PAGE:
SB listening session

Just a handful of people showed up to each listening session at East and West Middle Schools to give the school board a chance to gain parent input on the middle school rezoning options.

Shakopee Schools Assistant Superintendent David Orlowsky presented on the final two middle school rezoning options for the 2020-2021 school year to parents and family members on Oct. 29 and Nov. 7.

The rezoning is due to lopsided headcounts between East and West middle schools — a result of budding developments throughout the community.

There are 1,173 students enrolled at West Middle School and 746 students at East Middle School. Each building was designed to hold about 1,000 students. Orlowsky said the projected student population between the two schools continues to show a margin of about 400 students, putting West Middle School over its capacity indefinitely unless the district makes a change.

District staff decided to limit intra-district transfers to a 150-student difference between East and West middle schools, with priority given to incoming eighth-graders. If interest in intra-district transfers shows there will be more than a 150-student difference, a lottery will be used to limit the amount of students who can attend their formerly-assigned middle school, Orlowsky said.

The district will offer a shuttle bus that will transport those intra-district students from their assigned middle school to their preferred middle school for one year. The two schools are just over a mile apart.

The shuttle would either act like an added stop at one of the middle schools, or it would act as designated shuttle bus (more like a city bus transfer) that would bring students from one middle school to the next. Orlowsky said the district still needs to work out those details.

Some frustration,

but acceptance

Some parents of students impacted by the rezone seemed skeptical of the plans to rezone. One mother whose child attends East Middle School and will be reassigned to West said she will allow her seventh-grade daughter to remain at East for her final year in middle school, but she isn’t keen on the shuttle bus.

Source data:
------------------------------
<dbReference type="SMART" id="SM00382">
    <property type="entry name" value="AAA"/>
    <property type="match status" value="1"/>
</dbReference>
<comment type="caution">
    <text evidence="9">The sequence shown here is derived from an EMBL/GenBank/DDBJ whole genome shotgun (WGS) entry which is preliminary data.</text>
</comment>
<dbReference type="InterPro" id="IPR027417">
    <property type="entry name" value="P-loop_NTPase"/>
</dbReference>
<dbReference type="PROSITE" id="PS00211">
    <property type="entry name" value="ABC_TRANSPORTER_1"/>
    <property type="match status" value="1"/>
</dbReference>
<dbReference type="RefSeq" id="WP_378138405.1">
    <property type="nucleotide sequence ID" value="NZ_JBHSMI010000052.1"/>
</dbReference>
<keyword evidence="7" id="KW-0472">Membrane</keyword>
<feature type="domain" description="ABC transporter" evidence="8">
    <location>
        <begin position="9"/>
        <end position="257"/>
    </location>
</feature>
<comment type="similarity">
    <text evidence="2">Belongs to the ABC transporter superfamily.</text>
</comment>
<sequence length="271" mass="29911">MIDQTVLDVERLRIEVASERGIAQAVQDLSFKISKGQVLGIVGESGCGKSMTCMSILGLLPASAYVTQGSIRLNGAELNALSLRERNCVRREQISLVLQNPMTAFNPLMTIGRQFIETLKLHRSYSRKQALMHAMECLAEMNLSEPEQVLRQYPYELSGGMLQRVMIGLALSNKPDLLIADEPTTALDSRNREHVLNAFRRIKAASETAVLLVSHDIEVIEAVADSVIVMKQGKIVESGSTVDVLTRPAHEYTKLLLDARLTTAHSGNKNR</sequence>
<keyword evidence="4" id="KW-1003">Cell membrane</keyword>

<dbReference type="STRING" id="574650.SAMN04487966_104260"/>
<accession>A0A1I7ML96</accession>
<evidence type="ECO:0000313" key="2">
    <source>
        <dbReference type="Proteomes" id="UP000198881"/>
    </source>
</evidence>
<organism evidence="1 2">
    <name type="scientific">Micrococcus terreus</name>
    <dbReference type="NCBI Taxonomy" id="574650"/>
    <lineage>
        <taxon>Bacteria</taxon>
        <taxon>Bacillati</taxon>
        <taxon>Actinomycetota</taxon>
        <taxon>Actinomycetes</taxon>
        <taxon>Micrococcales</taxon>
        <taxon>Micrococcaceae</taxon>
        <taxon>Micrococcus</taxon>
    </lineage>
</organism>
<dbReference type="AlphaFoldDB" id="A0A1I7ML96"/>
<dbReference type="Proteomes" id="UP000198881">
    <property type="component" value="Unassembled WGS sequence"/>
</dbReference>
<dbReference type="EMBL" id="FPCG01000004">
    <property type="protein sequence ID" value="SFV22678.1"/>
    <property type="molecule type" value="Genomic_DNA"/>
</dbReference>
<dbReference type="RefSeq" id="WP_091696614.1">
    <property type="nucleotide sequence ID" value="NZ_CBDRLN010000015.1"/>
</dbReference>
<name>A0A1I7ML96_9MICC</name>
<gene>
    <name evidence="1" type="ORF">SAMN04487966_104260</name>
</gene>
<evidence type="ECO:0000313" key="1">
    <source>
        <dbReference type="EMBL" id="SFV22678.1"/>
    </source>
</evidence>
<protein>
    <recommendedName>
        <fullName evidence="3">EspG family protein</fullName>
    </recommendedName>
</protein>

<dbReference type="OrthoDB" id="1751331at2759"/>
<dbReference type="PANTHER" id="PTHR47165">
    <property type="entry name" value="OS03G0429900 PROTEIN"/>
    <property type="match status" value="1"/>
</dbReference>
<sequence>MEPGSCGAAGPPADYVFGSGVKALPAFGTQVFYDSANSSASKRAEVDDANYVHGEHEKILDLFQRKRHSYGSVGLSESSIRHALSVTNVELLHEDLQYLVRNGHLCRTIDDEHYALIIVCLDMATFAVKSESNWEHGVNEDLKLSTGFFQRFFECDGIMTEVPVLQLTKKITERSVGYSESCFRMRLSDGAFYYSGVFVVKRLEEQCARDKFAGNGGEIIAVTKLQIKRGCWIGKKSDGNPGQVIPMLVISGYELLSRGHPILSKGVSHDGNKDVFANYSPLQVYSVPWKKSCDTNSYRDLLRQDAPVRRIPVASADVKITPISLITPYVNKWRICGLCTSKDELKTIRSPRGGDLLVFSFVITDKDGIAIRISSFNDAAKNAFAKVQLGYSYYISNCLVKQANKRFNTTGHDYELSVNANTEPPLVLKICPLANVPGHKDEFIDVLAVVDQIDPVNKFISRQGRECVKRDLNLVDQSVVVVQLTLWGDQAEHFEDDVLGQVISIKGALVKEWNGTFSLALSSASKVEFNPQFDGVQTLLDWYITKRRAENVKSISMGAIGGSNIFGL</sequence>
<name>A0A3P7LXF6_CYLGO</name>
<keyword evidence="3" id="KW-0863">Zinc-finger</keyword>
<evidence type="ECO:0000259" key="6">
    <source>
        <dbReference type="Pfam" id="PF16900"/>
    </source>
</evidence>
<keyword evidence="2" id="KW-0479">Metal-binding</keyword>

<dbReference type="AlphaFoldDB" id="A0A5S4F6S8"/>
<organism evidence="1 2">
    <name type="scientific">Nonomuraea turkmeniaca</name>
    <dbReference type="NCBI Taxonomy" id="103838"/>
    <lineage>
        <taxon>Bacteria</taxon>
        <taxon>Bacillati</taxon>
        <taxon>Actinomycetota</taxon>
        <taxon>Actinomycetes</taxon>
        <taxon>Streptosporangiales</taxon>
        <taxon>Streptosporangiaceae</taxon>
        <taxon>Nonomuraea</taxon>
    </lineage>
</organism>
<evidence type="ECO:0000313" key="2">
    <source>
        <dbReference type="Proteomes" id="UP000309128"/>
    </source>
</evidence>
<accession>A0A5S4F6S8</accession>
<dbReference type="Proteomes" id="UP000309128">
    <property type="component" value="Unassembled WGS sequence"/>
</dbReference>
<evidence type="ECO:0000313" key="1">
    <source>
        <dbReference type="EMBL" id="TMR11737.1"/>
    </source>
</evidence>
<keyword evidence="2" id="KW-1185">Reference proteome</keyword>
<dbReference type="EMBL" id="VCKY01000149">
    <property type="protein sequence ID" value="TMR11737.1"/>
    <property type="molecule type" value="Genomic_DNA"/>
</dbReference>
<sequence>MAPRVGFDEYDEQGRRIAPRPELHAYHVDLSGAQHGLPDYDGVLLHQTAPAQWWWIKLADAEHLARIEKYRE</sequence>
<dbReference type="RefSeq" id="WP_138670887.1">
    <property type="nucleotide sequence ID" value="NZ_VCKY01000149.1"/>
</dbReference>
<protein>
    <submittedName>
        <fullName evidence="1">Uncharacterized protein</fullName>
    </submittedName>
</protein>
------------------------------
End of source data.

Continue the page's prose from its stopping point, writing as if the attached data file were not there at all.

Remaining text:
“The shuttle isn’t going to be perfect,” the parent said at the listening session, adding she plans to carpool instead of allowing her daughter to take the shuttle from West to East. “I don’t want (my daughter) hysterically calling saying they missed the bus.”

Others impacted seemed to understand the need for the district to rezone, and didn’t seem fazed due to the intra-district transfer option.

Seventh-grader Alexis Schuler, who attends East Middle School and will be reassigned to West, was the only student to attend either of the listening sessions. She said she was originally worried she’d be forced to leave the school she’s attended for two years, but when Orlowsky said incoming eighth-graders will be given priority to stay in their schools, adding the shuttle bus would allow her to get to school without an issue, she said the rezone was “no big deal.”

Parents at the second listening session at West Middle School asked the school board to consider a phasing-in option, so no student would be rezoned to a different school except incoming sixth-graders, who wouldn’t know the difference.

“To be very honest, we love West,” one mother told Orlowsky and the board. “I just hope you would consider a grandfathered-in approach… I hated middle school, but my son wakes up loving middle school,” one mother said about her son who will be rezoned to East.

Another mother in the room added to the comment: “It’s a huge stress for the kids to learn a new school in sixth grade, and then have to learn another school all over again the next year.”

Orlowsky said this option is one the school board will consider, but along with this option comes the predicament of siblings who would not be grandfathered in.

School board member Judi Tomczik piped in, saying the board will be “very sensitive to those concerns” when making its decision.

Current situation problems

The district currently operates under a “feeder model” for its middle schools. Students who attend Red Oak or Sun Path Elementary will attend East Middle School. Students who attend any of the other three elementary schools — Eagle Creek, Jackson or Sweeney — will attend West Middle School.

“These attendance areas have been in place for nine years now,” Orlowsky said. “It’s caused West to continue to grow, and East has declined.”

The difference in student attendance at East and West middle schools causes roadblocks with the school district in terms of staffing, scheduling students’ classes, a crowded lunchroom and hallways at West Middle School, plus transfer requests.

The number of students who receive free and reduced lunch, the number of special education students and the number of English learner students are also factors outside of student population the school board will consider. Currently, 44% of students at East receive free and reduced lunch, compared to 34% of students at West.

Each of the two rezoning options mitigate that equity margin.

The two rezoning options, which will be narrowed down to the final option when the school board votes in December or January, will impact between 420 and 470 students, depending on the option chosen. The rezoning will allow a limited number of affected students — with priority given to eighth-graders — to continue attending the middle school they previously attended through an intra-district transfer. Most of the affected students currently attend West Middle School.


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